CHAPTER 33. THE NORTHERN OPERATIONS FROM JANUARY TO APRIL, 1901.

Three consecutive chapters have now given some account of the campaign of De Wet, of the operations in the Transvaal up to the end of the year 1900, and of the invasion of Cape Colony up to April 1901. The present chapter will deal with the events in the Transvaal from the beginning of the new century. The military operations in that country, though extending over a very large area, may be roughly divided into two categories: the attacks by the Boers upon British posts, and the aggressive sweeping movements of British columns. Under the first heading come the attacks on Belfast, on Zuurfontein, on Kaalfontein, on Zeerust, on Modderfontein, and on Lichtenburg, besides many minor affairs. The latter comprises the operations of Babington and of Cunningham to the west and south-west of Pretoria, those of Methuen still further to the south-west, and the large movement of French in the south-east. In no direction did the British forces in the field meet with much active resistance. So long as they moved the gnats did not settle; it was only when quiet that they buzzed about and occasionally stung.

The early days of January 1901 were not fortunate for the British arms, as the check in which Kitchener's Bodyguard was so roughly handled, near Lindley, was closely followed by a brisk action at Naauwpoort or Zandfontein, near the Magaliesberg, in which De la Rey left his mark upon the Imperial Light Horse. The Boer commandos, having been driven into the mountains by French and Clements in the latter part of December, were still on the look-out to strike a blow at any British force which might expose itself. Several mounted columns had been formed to scour the country, one under Kekewich, one under Gordon, and one under Babington. The two latter, meeting in a mist upon the morning of January 5th, actually turned their rifles upon each other, but fortunately without any casualties resulting. A more deadly rencontre was, however, awaiting them.

A force of Boers were observed, as the mist cleared, making for a ridge which would command the road along which the convoy and guns were moving. Two squadrons (B and C) of the Light Horse were instantly detached to seize the point. They do not appear to have realised that they were in the immediate presence of the enemy, and they imagined that the ground over which they were passing had been already reconnoitred by a troop of the 14th Hussars. It is true that four scouts were thrown forward, but as both squadrons were cantering there was no time for these to get ahead. Presently C squadron, which was behind, was ordered to close up upon the left of B squadron, and the 150 horsemen in one long line swept over a low grassy ridge. Some hundreds of De la Rey's men were lying in the long grass upon the further side, and their first volley, fired at a fifty-yard range, emptied a score of saddles. It would have been wiser, if less gallant, to retire at once in the presence of a numerous and invisible enemy, but the survivors were ordered to dismount and return the fire. This was done, but the hail of bullets was terrific and the casualties were numerous. Captain Norman, of C squadron, then retired his men, who withdrew in good order. B squadron having lost Yockney, its brave leader, heard no order, so they held their ground until few of them had escaped the driving sleet of lead. Many of the men were struck three and four times. There was no surrender, and the extermination of B company added another laurel, even at a moment of defeat, to the regiment whose reputation was so grimly upheld. The Boer victors walked in among the litter of stricken men and horses. 'Practically all of them were dressed in khaki and had the water-bottles and haversacks of our soldiers. One of them snatched a bayonet from a dead man, and was about to despatch one of our wounded when he was stopped in the nick of time by a man in a black suit, who, I afterwards heard, was De la Rey himself. . .The feature of the action was the incomparable heroism of our dear old Colonel Wools-Sampson.' So wrote a survivor of B company, himself shot through the body. It was four hours before a fresh British advance reoccupied the ridge, and by that time the Boers had disappeared. Some seventy killed and wounded, many of them terribly mutilated, were found on the scene of the disaster. It is certainly a singular coincidence that at distant points of the seat of war two of the crack irregular corps should have suffered so severely within three days of each other. In each case, however, their prestige was enhanced rather than lowered by the result. These incidents tend, however, to shake the belief that scouting is better performed in the Colonial than in the regular forces.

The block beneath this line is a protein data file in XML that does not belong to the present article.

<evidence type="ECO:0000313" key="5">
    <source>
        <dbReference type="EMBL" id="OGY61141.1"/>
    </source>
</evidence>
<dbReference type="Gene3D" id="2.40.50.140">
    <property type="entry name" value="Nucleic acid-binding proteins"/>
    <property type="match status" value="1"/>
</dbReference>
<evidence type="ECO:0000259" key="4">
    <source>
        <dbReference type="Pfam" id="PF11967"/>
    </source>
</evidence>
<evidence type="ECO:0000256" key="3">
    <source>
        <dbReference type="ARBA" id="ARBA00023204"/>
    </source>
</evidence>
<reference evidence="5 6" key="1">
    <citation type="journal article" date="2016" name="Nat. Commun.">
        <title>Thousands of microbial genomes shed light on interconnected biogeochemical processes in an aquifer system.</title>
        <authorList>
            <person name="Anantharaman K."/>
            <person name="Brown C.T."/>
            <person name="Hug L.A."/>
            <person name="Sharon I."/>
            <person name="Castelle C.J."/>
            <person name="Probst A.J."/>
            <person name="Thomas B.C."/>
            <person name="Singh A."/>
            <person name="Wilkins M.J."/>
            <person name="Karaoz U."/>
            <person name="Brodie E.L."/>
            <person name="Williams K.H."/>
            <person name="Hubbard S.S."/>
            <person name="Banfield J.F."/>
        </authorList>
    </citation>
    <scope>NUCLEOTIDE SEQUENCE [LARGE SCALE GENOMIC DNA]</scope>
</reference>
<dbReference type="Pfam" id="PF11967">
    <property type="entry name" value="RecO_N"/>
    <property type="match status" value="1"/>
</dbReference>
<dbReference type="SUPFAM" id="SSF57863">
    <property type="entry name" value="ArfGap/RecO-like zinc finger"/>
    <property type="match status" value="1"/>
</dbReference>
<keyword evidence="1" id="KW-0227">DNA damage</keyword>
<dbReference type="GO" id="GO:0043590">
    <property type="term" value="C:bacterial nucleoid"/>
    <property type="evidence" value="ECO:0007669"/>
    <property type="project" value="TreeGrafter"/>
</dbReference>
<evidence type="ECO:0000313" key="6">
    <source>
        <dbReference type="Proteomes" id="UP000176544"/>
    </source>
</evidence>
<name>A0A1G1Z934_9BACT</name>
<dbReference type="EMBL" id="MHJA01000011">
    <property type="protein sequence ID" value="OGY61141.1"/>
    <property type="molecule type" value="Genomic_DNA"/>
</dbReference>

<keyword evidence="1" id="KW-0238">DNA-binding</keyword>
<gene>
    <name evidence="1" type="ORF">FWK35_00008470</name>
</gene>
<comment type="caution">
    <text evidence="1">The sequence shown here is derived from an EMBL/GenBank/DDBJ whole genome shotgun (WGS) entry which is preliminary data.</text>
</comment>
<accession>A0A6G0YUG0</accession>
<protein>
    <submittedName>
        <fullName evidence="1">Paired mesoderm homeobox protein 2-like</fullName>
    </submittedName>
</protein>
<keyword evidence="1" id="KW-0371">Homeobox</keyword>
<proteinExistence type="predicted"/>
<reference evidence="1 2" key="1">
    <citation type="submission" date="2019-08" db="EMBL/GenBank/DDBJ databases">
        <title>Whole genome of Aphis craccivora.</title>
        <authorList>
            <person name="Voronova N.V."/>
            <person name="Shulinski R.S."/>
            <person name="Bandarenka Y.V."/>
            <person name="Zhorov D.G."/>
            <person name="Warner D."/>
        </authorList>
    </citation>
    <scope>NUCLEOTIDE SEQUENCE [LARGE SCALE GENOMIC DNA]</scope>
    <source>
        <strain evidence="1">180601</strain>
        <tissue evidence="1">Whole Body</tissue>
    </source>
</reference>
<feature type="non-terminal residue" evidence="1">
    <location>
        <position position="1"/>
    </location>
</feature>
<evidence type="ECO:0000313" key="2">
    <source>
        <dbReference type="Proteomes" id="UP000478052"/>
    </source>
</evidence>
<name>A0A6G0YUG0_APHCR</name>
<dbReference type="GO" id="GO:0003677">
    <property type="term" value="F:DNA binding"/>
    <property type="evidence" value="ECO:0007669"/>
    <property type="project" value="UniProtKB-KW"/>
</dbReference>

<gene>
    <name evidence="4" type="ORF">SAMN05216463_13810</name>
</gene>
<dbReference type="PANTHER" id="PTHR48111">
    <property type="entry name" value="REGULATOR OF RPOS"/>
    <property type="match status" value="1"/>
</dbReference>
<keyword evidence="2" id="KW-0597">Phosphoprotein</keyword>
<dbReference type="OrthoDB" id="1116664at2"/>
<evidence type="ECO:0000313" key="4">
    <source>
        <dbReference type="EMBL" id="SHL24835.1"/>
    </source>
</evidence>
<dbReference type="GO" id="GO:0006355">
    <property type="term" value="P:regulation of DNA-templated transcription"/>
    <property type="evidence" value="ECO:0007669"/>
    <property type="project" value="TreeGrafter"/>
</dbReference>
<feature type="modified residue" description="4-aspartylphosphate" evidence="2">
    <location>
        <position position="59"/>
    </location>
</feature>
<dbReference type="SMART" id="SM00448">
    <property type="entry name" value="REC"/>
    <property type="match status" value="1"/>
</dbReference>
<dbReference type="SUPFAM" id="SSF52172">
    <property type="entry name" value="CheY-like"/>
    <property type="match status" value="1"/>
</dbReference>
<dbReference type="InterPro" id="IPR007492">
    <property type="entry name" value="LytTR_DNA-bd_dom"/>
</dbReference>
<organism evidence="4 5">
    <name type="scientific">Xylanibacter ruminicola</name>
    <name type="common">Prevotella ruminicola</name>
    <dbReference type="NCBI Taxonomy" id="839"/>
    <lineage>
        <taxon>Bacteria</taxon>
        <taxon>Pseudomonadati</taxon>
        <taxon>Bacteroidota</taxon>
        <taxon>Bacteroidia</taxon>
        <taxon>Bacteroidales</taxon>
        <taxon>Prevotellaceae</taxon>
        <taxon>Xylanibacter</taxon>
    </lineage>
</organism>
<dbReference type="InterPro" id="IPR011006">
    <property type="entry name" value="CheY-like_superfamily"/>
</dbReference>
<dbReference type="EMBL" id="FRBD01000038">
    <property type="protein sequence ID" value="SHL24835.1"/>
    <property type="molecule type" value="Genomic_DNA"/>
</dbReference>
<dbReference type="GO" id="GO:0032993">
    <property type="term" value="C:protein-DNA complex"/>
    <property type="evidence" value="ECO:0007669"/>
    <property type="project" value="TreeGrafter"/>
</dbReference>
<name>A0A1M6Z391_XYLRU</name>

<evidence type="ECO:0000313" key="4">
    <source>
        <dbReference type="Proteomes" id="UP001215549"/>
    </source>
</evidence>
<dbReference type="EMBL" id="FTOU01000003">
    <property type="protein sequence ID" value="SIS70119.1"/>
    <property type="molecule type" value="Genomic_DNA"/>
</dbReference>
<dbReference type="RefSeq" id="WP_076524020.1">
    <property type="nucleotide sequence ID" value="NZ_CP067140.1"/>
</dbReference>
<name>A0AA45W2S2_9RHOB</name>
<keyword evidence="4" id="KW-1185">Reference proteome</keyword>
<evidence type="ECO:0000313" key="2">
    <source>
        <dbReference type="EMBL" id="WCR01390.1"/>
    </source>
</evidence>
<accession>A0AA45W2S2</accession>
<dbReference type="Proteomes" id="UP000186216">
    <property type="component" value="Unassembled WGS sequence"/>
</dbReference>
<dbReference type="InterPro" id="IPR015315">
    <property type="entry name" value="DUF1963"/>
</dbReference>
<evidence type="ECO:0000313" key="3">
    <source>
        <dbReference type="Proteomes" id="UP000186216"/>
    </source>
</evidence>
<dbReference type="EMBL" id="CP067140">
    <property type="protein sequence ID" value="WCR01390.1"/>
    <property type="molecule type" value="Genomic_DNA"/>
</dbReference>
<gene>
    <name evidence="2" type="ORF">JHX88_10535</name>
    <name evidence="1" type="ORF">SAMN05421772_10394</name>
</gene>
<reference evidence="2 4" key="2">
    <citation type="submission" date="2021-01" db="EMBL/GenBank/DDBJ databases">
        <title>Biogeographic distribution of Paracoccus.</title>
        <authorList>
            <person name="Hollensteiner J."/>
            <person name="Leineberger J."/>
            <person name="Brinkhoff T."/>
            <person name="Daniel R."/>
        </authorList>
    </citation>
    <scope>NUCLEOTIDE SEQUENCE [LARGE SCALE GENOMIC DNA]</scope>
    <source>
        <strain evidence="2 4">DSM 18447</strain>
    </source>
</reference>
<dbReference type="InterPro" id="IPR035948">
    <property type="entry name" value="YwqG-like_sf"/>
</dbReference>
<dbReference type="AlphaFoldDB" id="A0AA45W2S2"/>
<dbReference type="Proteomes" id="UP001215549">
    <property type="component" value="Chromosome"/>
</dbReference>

Of the Boer attacks upon British posts to which allusion has been made, that upon Belfast, in the early morning of January 7th, appears to have been very gallantly and even desperately pushed. On the same date a number of smaller attacks, which may have been meant simply as diversions, were made upon Wonderfontein, Nooitgedacht, Wildfontein, Pan, Dalmanutha, and Machadodorp. These seven separate attacks, occurring simultaneously over sixty miles, show that the Boer forces were still organised and under one effective control. The general object of the operations was undoubtedly to cut Lord Roberts's communications upon that side and to destroy a considerable section of the railway.